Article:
For generations farmers have fed and fueled our nation, with their hands in the soil and heart in the job. They are passionate about the soil that provides for their families and the environment where they live and work every day.
Farmers are making a difference in improving Iowa’s water quality and conserving our soil for future generations. The Iowa Agriculture Water Alliance provides the support and coordination to get it done.
IAWA is increasing the pace and scale of farmer-led efforts to improve water quality in Iowa.
We are all connected by water. From the tap water we drink, to the rivers we enjoy for boating and fishing, and the rain that nourishes our crops, water is important for everyone.
To date, we have secured more than $150 million of investment and resources to help farmers, landowners, and partners improve water quality.
We have connected more than 100 unique organizations to work together to improve water quality including farmers, agricultural associations, conservation organizations, federal, state, and local government leaders, businesses, academic institutions, and urban representatives.
We work with our partners to educate farmers and landowners across the state and inform them of conservation opportunities.
Nutrients in farming: What are they and why do we need them?By Dan Looker, IAWA Writer Iowans have heard a lot about nitrogen fertilizer in recent years. Nitrogen and phosphorus are the two key nutrients that the state is working to manage better through the Iowa Nutrient Reduction Strategy. In May, the Strategy will be a decade old. As that anniversary nears, it’s worth taking a[...]Read More »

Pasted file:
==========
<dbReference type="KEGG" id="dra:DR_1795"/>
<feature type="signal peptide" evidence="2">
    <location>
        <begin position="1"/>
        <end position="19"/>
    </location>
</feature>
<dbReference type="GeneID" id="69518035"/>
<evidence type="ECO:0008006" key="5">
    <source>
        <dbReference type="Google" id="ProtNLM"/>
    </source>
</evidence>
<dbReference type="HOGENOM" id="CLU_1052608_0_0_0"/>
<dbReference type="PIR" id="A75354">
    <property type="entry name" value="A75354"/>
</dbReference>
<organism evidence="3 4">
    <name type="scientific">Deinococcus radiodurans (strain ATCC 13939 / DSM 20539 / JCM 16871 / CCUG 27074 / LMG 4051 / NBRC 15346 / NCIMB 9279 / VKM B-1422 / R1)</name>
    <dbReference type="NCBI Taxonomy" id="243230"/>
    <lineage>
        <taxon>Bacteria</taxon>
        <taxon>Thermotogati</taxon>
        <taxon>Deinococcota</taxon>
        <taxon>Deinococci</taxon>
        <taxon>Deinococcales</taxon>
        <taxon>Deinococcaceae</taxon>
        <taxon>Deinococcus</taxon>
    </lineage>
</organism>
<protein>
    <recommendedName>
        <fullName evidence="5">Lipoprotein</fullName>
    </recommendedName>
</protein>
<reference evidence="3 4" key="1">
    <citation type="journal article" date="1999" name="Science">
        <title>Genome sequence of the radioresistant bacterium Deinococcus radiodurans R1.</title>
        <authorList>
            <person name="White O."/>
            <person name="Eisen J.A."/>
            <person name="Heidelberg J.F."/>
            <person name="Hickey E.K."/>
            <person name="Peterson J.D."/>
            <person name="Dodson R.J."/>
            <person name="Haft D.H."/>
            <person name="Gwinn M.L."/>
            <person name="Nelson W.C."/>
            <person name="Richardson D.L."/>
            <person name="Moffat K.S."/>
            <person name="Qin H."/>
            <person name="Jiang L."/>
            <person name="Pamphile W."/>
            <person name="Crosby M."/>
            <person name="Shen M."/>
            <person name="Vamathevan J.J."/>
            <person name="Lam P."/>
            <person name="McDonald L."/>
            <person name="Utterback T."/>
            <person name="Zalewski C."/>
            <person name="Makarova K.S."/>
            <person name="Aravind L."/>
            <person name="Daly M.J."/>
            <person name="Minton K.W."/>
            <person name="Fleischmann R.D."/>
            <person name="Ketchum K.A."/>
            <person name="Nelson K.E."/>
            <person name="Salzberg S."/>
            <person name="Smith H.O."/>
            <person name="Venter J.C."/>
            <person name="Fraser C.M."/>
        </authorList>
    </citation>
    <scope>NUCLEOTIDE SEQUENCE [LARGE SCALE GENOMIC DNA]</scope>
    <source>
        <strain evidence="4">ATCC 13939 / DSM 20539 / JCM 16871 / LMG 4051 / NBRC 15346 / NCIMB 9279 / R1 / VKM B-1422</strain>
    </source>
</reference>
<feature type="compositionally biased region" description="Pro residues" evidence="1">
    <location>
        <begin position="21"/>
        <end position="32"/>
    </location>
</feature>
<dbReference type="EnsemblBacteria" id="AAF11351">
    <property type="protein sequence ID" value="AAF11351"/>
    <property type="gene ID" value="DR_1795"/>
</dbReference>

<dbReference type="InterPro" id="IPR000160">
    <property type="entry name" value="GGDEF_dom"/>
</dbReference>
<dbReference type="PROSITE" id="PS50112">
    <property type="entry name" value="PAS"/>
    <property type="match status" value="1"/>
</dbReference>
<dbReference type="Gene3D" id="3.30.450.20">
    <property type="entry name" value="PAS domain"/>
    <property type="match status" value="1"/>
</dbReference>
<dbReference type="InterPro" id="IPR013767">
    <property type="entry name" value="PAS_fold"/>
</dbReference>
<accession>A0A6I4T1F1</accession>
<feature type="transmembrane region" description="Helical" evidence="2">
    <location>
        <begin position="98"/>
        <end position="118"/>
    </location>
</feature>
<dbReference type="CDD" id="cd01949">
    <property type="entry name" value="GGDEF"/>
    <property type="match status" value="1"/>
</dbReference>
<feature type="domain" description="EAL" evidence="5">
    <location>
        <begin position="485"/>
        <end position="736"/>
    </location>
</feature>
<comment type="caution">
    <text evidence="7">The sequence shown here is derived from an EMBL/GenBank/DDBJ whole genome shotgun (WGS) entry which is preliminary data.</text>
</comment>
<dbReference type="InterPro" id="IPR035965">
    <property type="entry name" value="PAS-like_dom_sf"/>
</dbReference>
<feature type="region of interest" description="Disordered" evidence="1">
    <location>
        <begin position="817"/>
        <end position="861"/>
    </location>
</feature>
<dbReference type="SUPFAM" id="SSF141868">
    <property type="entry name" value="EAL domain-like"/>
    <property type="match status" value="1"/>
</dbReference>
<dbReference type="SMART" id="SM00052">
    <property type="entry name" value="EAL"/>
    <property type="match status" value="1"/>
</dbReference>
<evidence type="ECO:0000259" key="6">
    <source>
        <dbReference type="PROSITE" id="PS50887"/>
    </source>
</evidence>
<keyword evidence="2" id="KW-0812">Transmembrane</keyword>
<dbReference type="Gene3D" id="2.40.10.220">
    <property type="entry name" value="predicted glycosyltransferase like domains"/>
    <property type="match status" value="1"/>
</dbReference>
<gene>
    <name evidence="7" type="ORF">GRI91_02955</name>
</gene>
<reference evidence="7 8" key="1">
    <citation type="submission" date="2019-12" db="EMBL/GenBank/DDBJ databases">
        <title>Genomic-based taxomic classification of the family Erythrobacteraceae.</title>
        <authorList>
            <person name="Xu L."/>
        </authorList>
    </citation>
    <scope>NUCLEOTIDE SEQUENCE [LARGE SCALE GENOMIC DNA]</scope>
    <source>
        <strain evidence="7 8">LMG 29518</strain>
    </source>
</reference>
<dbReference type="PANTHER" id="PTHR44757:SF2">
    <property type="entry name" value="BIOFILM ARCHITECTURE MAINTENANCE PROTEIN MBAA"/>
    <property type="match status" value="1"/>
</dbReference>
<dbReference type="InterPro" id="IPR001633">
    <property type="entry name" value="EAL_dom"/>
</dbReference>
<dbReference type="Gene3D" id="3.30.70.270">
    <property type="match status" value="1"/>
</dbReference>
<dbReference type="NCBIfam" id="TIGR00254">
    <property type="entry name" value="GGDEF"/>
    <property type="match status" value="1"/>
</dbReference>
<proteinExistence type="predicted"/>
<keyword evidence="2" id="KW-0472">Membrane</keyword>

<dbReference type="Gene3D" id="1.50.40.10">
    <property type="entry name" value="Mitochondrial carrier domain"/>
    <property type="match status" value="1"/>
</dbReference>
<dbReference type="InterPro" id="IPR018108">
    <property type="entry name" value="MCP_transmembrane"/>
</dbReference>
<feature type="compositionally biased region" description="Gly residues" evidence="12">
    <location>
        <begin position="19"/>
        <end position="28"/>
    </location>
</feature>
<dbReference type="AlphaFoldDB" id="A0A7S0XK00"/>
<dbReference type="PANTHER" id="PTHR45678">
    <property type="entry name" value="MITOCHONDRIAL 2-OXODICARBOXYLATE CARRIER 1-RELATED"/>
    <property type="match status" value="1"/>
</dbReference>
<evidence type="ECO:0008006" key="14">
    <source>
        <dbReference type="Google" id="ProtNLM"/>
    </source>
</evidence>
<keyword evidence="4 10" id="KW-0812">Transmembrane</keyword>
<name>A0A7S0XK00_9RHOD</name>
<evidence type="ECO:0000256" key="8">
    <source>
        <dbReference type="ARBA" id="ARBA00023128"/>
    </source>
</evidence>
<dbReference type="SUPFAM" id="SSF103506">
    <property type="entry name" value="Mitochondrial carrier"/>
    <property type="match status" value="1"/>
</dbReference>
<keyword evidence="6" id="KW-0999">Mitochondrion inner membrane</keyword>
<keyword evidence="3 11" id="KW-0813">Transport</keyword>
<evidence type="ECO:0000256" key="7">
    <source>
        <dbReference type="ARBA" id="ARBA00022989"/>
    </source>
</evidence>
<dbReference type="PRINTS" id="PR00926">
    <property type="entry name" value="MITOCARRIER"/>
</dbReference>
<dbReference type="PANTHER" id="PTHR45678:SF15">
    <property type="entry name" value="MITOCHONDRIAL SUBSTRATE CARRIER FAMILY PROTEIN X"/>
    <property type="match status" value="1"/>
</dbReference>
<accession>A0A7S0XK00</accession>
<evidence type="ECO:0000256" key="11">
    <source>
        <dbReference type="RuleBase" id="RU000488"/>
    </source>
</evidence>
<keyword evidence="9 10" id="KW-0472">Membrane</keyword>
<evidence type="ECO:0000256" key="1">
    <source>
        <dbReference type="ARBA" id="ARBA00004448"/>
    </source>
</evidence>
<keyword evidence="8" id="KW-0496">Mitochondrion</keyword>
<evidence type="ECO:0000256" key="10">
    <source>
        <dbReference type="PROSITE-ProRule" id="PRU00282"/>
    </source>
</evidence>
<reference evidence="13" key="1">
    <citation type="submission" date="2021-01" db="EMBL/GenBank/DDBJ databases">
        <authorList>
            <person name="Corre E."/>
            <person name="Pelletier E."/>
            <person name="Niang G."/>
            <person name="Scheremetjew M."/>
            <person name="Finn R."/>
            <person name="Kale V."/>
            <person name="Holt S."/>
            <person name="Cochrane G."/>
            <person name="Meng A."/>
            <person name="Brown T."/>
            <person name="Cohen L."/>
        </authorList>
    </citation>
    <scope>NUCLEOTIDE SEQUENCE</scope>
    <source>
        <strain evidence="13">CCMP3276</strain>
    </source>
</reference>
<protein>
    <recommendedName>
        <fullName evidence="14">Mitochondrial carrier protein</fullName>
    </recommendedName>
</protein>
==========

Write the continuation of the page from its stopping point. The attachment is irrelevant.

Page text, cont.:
Some soil health gains can happen fastAnd other surprising facts about regenerative farming By Dan Looker, IAWA contributor AMES, Iowa (IAWA) – Building healthy soil takes work, investment, and time. It can be years before tests show increases in stable organic matter and benefits are seen… at least, that’s a common belief among many people. But that’s not quite right, says[...]Read More »
Stream restorations are part of the equation to reducing nutrients in Iowa waterNORTH RACCOON WATERSHED, Iowa (IAWA) – Many farmers have old oxbow scars on their properties, but they don’t even realize it. Restoring them can make a big difference for water quality. Oxbow scars are “u-shaped” stream beds that fill with eroded sediment. They often end up being wet spots in a field that have consistently[...]Read More »
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